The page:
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I am very new to animation and rendering softwares, so please let me know if I need to provide more information about this. I have a sequence of 3D positions of human joints (basically mocap data), representing different kinds of walking. I have managed to visualize the sequence using python, as I have shown in this video. Each data I have is a numpy array of size TxJx3, where T is the number of frames, J is the number of joints (21 in my case), and 3 represents the 3 co-ordinate values. So my question is, how can I convert these 3D positions into a BVH file, that I can load into blender? Or convert them to any other format so that I can load these data in blender?

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  • $\begingroup$ Consult the code of the bvh importer / exporter. $\endgroup$
    – batFINGER
    Commented Jan 1, 2020 at 13:59
  • $\begingroup$ Do you happen to know where I can find the code? $\endgroup$
    – mauve127
    Commented Jan 1, 2020 at 16:05
  • $\begingroup$ Is it this one? github.com/20tab/bvh-python $\endgroup$
    – mauve127
    Commented Jan 1, 2020 at 16:07
  • $\begingroup$ I went through the repo, but I didn't find a way to compute the 3D positions of the joints. For reference, I want to know how to recover the 'head' attribute of the PoseBone data structure in this link docs.blender.org/api/blender_python_api_2_77_1/… $\endgroup$
    – mauve127
    Commented Jan 1, 2020 at 16:24

1 Answer 1

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OK, found the solution myself. Posting here in case anyone else finds this useful. In the BVH format, the following relationship holds between the joints:

$$pos_j = R_{P(j)}offset_j + pos_{P(j)}$$

where $pos_j$ indicates the 3D position of joint $j$, $P(j)$ returns the parent of joint $j$ in whatever DAG the positions are modeled in (generally the DAG starts at the root and points towards the end-effectors) $offset_j$ indicates the offset of joint $j$ relative to its parent $P(j)$ (aka the connecting limb), and $R_{P(j)}$ is the 3D rotation that determines how much should $offset_j$ be rotated from an initial pose (generally a T-pose). In the BVH format, for each parent $P(j)$, we need to store $R_{P(j)}^{-1}R_j$.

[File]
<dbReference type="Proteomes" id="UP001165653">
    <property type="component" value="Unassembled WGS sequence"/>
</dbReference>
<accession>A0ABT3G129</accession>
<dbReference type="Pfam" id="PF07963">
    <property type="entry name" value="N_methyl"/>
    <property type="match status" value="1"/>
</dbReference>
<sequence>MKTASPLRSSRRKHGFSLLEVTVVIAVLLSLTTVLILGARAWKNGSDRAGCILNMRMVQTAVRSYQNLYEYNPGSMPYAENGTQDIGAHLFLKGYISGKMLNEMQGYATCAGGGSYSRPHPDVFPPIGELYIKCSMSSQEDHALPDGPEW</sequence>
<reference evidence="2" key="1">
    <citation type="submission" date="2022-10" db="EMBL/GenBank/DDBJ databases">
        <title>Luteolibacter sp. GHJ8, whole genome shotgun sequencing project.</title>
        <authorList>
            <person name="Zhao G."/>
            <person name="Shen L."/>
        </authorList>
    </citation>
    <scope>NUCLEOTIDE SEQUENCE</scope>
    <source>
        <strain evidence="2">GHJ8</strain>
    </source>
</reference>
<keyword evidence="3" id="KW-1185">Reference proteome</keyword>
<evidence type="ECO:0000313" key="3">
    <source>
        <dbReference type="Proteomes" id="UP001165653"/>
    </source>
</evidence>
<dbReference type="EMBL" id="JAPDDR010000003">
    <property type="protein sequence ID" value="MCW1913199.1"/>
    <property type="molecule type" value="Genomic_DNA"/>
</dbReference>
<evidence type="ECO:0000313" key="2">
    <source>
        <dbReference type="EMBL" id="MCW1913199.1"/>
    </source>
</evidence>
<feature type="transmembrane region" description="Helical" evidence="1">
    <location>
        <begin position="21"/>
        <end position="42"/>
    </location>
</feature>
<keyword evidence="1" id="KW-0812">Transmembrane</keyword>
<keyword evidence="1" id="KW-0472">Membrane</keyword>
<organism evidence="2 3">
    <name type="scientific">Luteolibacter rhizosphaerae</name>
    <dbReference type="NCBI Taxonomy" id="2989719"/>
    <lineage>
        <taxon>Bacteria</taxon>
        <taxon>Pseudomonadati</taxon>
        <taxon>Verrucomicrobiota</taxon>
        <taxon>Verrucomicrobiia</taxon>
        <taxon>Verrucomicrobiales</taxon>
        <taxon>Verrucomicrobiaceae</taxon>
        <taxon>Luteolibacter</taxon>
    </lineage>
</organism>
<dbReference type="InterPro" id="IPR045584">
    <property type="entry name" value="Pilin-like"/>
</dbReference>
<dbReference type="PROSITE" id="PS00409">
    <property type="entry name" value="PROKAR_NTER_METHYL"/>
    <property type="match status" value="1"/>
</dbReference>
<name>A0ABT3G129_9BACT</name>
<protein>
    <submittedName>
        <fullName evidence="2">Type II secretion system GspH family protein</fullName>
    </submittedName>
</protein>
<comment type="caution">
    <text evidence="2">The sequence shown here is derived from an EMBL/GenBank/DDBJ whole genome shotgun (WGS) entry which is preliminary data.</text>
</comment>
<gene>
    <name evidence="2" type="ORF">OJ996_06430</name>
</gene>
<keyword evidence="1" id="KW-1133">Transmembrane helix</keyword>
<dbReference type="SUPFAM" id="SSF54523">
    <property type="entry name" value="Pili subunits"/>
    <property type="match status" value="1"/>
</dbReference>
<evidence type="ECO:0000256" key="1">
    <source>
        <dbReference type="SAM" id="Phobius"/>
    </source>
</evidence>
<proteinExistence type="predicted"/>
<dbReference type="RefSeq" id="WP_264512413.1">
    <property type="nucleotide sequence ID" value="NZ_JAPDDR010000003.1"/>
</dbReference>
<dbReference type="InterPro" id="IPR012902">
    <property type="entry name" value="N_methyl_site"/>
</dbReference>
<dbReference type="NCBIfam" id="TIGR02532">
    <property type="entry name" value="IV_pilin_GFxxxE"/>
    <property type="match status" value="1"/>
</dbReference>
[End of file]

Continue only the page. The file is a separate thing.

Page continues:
The main trouble I had then was working with joints that had multiple children, for example, the root joint, which has connections to both legs as well as the spine. I eventually came across this repo and digging through their function forward_kinematics inside skeleton.py, realized what to do. Basically, for joints with multiple children, I had to make copies with $offset=0$, and assign those as parents of the corresponding chains. Thus I made 3 copies of the root: one became the parent for the left leg chain, one for the right leg chain, and one for the spine. And similarly for the other parents with multiple children. And yes, the visualization works great!

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  • $\begingroup$ How to calculate the rotation matrix? $\endgroup$ Commented Jan 20, 2022 at 2:51
  • $\begingroup$ Since I assumed the forward kinematics setup, the rotation matrix is part of my input, i.e., known apriori. $\endgroup$
    – mauve127
    Commented Jan 21, 2022 at 7:31

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